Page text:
At P.S. 206's first parent engagement activity of the year, now mandated in the new teachers contract, parents and educators shared their ideas with Chancellor Fariña and union president, Michael Mulgrew.
April 15, 2014
Chalkbeat Roundtable: Should parents have a say in curriculum?
After a Chalkbeat story highlighted a collaboration between parents and teachers at the Highbridge Green School, six teachers, parent coordinators, and parents weigh in.
April 7, 2014
Highbridge Green School students present a project their parents helped design
Our recent story about the Highbridge Green School highlighted a unique collaboration between parents and teachers, who worked together to plan an English unit for the…
March 18, 2014
At a new school started by parents, uncertainty about how to include them
Midway through the Highbridge Green School’s first year, parents and educators are grappling with what parent involvement will look like going forward. How much say should parents have in the school’s daily operations and long-term vision, now that a team of teachers and administrators have been hired to run the show? Deep commitment to parent engagement on the part of parents and staff, combined with uncertainty about what form that involvement should take, has led to both tension and innovation.
February 28, 2014
Why I am passionate about education and parent engagement
Parent advocate Princess Mack explains how her passion for helping parents get involved in their children's education stems from her own experience slipping through cracks in the school system.
town hall time
February 25, 2014
Fariña promises Common Core "re-rollout," downplays gifted programs at town hall
Chancellor Carmen Fariña gave some big hints about how the city will be handling the Common Core, co-locations, and gifted policy to parents in Far Rockaway on Monday night.
February 24, 2014
How Denver Public Schools can improve its parent engagement: a parent's view
A Denver Public Schools parent has some tips for how the district can more effectively communicate with and engage parents to boost student achievement.
February 12, 2014
Fariña advises schools to stay positive in parent conferences
New Schools Chancellor Carmen Fariña wants parent-teacher conferences to feel good for the families that participate. In her weekly message to principals, Fariña reiterates her commitment…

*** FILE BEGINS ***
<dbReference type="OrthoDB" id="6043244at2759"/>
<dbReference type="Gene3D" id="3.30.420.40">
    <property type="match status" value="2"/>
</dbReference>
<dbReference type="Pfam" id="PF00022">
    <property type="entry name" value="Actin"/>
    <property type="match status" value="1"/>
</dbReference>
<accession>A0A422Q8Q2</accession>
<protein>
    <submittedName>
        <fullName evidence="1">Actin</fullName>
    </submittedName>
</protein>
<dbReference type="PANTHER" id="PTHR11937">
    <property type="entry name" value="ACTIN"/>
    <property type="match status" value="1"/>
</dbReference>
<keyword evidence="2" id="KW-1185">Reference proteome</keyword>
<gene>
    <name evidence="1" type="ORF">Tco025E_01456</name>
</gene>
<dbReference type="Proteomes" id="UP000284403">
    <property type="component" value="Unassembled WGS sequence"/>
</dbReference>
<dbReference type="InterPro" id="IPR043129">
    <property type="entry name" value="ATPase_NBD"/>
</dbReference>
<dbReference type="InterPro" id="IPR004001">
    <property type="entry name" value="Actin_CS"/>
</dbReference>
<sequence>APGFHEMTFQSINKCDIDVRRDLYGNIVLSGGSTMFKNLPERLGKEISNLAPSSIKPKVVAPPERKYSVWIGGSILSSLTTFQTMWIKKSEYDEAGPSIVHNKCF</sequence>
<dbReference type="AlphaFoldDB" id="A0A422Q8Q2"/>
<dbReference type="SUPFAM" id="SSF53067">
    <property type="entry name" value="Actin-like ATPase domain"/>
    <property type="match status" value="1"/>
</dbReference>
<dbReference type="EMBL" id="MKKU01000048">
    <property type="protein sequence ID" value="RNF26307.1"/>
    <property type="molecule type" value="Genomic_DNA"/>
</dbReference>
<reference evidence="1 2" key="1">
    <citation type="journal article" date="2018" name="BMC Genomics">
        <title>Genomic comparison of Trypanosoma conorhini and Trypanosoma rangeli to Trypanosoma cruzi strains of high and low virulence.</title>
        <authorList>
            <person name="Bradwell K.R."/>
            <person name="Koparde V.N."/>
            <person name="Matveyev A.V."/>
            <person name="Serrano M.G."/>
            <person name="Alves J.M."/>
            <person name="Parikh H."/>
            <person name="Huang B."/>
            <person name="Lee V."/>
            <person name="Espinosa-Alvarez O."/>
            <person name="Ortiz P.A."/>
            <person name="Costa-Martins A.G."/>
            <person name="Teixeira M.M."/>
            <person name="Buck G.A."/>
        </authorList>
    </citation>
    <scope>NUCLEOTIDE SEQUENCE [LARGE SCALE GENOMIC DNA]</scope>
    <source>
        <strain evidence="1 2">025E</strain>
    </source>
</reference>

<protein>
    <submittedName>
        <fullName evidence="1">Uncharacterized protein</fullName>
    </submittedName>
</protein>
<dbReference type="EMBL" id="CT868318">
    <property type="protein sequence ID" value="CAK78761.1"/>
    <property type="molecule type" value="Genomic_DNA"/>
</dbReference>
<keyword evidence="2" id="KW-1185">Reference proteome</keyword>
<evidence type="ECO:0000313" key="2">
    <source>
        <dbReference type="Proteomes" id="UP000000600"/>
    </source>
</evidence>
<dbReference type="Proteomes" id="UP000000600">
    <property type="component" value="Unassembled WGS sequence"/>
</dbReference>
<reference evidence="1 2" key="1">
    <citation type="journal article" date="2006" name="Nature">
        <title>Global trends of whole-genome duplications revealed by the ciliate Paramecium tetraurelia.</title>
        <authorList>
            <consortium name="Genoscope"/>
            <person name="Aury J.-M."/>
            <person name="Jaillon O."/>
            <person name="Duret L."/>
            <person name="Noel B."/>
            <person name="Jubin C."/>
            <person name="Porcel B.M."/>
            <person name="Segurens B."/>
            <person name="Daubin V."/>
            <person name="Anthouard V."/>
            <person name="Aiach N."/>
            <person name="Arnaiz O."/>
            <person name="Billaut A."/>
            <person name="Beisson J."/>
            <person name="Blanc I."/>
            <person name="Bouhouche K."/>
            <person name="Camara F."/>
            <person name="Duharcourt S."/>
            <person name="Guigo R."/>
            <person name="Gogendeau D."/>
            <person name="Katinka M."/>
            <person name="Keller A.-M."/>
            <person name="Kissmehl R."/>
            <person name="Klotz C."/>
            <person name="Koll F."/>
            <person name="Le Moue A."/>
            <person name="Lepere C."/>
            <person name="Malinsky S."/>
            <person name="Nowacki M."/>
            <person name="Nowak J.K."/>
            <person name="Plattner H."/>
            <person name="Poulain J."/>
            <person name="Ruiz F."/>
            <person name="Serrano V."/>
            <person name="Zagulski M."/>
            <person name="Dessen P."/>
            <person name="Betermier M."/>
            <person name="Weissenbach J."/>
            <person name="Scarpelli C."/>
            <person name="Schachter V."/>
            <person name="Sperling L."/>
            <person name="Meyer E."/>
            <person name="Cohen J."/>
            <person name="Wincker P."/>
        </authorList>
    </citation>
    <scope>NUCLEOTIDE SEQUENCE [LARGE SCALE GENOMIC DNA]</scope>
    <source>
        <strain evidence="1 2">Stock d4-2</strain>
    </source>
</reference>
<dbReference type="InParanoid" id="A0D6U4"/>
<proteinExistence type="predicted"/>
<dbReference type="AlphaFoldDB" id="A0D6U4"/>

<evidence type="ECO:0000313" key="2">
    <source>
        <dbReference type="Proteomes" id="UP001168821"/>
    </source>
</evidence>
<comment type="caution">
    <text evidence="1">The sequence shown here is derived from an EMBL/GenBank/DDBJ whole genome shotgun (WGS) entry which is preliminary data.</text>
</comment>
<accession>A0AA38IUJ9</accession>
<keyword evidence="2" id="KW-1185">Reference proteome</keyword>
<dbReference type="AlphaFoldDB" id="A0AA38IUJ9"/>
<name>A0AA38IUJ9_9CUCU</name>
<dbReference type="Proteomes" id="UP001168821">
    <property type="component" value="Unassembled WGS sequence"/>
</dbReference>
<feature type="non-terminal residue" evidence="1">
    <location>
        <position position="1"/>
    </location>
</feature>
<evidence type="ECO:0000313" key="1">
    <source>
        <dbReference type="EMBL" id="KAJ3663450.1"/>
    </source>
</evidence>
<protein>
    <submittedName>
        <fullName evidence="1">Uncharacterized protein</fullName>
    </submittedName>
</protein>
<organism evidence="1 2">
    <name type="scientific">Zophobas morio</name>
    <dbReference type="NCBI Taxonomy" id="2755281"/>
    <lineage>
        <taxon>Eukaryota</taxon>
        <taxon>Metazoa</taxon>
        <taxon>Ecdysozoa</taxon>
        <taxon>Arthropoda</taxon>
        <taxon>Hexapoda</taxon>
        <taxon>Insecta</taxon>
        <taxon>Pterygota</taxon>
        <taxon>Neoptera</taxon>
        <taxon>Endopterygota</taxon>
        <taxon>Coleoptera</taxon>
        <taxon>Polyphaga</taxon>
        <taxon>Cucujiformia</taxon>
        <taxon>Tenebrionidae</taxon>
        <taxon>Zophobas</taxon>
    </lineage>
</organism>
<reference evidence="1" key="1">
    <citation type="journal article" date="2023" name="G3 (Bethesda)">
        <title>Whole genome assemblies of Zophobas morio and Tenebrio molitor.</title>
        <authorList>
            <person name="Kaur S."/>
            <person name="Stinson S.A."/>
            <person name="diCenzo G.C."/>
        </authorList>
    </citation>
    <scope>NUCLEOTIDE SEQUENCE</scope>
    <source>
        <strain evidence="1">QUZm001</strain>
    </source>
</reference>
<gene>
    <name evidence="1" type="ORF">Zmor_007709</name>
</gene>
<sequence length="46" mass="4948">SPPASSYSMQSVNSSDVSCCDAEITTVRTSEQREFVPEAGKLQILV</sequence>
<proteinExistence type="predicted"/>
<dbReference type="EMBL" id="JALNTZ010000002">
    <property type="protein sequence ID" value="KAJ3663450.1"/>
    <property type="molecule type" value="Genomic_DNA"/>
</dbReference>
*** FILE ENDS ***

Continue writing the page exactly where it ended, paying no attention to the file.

February 6, 2014
Fariña signals she's open to untying test scores and promotion decisions
Updated: Speaking to parents in Brooklyn Wednesday night, Schools Chancellor Carmen Fariña signaled that she might change yet another Bloomberg-era policy: the city's ban on "social promotion."
PD for PCs
January 30, 2014
Parent coordinators look for specifics, and reassurance, from Fariña
Following Fariña's other promises to improve parent engagement and a recent report on the topic from researchers and activists with influence in City Hall, some coordinators said they are hoping to see more attention paid to the job.
January 27, 2014
Orange Mound school takes a holistic approach to parent engagement
A new parent center at Aspire Hanley Elementary School encompasses advocacy, education, relationship-building, and learning, in hopes of improving students' academic outcomes.
January 25, 2014
Shelby County Schools event helps connect families with educational resources
Nearly 100 parents filled the conference center at the Salvation Army Kroc Center for the Shelby County Schools Family and Community Fair on Saturday morning for…
January 9, 2014
Fariña's parent engagement strategy starts with index cards
“I hope you hold me accountable,” Chancellor Carmen Fariña told a group of parent leaders this morning. “And by June, I’d love to ask you: Are the communications between us and parents better?”
December 17, 2013
Memphis Stand UP parents graduate as organization plans new direction
Some 140 Memphis parents participated in Stand UP trainings this fall at six Memphis schools. Stand UP will not continue to exist in its current iteration, but its parent group, Stand for Children, plans to continue to run parent-education sessions.
October 25, 2013
Empty halls at one high school’s parent-teacher conference night
John Elfrank-Dana, the UFT chapter leader at beleaguered Murry Bergtraum High School in Manhattan, sent over this picture of Bergtraum’s halls at 7:15…
September 6, 2013
Parents would get a seat on Bill Thompson's proposed PEP